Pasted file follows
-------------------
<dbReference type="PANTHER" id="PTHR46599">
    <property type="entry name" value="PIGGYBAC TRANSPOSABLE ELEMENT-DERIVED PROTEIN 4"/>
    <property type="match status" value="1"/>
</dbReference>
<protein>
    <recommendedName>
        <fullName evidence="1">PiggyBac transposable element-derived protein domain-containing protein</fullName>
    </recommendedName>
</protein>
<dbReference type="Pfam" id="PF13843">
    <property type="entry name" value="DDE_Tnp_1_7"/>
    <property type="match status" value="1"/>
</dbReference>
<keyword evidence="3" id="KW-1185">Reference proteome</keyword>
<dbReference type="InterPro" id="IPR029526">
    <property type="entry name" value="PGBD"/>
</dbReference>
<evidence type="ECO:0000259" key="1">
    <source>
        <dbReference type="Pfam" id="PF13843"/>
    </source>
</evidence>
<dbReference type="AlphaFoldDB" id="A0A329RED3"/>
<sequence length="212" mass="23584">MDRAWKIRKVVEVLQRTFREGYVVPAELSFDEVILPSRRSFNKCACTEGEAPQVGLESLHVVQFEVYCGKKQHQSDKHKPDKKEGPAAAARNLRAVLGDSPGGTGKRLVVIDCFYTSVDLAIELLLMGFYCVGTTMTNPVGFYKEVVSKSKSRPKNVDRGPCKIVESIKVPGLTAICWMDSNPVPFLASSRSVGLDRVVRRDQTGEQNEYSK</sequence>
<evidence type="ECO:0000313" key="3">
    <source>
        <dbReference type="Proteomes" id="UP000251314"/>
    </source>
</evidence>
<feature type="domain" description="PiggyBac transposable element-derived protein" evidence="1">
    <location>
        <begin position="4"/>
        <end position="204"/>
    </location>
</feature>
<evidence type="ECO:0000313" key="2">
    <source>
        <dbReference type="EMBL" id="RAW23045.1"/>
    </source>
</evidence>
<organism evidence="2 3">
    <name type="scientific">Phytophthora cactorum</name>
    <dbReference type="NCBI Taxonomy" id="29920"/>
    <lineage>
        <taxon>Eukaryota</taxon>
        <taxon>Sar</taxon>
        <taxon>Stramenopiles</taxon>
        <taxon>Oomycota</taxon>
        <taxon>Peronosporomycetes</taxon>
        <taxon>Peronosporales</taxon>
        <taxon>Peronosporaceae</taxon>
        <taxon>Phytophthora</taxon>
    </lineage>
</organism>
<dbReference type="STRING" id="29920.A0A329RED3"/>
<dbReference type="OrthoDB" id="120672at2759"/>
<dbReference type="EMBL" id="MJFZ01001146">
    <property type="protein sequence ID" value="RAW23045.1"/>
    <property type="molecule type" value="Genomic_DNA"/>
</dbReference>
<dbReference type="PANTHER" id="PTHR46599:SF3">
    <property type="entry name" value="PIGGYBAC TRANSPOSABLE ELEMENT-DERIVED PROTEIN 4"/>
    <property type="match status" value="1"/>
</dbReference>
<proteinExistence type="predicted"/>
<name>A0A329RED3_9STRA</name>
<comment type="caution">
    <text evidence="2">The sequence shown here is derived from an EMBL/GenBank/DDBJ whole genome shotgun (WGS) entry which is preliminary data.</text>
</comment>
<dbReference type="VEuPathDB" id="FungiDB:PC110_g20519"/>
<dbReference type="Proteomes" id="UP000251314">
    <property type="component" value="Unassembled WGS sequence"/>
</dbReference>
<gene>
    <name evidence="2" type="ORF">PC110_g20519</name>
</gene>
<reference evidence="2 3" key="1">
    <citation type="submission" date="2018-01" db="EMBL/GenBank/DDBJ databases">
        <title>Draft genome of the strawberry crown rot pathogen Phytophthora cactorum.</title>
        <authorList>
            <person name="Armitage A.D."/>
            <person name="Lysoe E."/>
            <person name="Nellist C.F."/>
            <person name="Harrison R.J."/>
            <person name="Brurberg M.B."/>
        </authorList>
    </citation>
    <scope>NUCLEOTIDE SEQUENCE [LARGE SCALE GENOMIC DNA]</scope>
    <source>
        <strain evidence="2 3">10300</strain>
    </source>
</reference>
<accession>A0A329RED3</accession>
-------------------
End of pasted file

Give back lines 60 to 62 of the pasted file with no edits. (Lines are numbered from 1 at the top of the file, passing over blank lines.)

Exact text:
</dbReference>
<dbReference type="PANTHER" id="PTHR46599:SF3">
    <property type="entry name" value="PIGGYBAC TRANSPOSABLE ELEMENT-DERIVED PROTEIN 4"/>